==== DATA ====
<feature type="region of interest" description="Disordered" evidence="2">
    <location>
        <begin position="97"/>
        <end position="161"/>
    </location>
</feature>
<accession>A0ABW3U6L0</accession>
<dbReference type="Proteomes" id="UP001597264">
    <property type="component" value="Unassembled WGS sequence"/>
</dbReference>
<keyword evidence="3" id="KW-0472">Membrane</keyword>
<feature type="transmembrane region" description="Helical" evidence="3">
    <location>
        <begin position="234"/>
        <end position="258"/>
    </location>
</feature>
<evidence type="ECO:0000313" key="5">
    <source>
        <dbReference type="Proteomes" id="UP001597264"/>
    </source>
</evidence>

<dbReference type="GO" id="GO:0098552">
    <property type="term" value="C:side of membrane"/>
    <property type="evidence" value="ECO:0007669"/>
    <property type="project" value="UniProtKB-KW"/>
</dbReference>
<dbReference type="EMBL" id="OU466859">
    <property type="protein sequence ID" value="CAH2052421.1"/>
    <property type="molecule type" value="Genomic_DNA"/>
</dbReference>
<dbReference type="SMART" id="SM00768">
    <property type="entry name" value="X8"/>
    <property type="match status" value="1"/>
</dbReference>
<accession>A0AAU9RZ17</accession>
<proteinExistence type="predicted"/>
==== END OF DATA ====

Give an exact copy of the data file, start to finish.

<feature type="region of interest" description="Disordered" evidence="2">
    <location>
        <begin position="97"/>
        <end position="161"/>
    </location>
</feature>
<accession>A0ABW3U6L0</accession>
<dbReference type="Proteomes" id="UP001597264">
    <property type="component" value="Unassembled WGS sequence"/>
</dbReference>
<keyword evidence="3" id="KW-0472">Membrane</keyword>
<feature type="transmembrane region" description="Helical" evidence="3">
    <location>
        <begin position="234"/>
        <end position="258"/>
    </location>
</feature>
<evidence type="ECO:0000313" key="5">
    <source>
        <dbReference type="Proteomes" id="UP001597264"/>
    </source>
</evidence>

<dbReference type="GO" id="GO:0098552">
    <property type="term" value="C:side of membrane"/>
    <property type="evidence" value="ECO:0007669"/>
    <property type="project" value="UniProtKB-KW"/>
</dbReference>
<dbReference type="EMBL" id="OU466859">
    <property type="protein sequence ID" value="CAH2052421.1"/>
    <property type="molecule type" value="Genomic_DNA"/>
</dbReference>
<dbReference type="SMART" id="SM00768">
    <property type="entry name" value="X8"/>
    <property type="match status" value="1"/>
</dbReference>
<accession>A0AAU9RZ17</accession>
<proteinExistence type="predicted"/>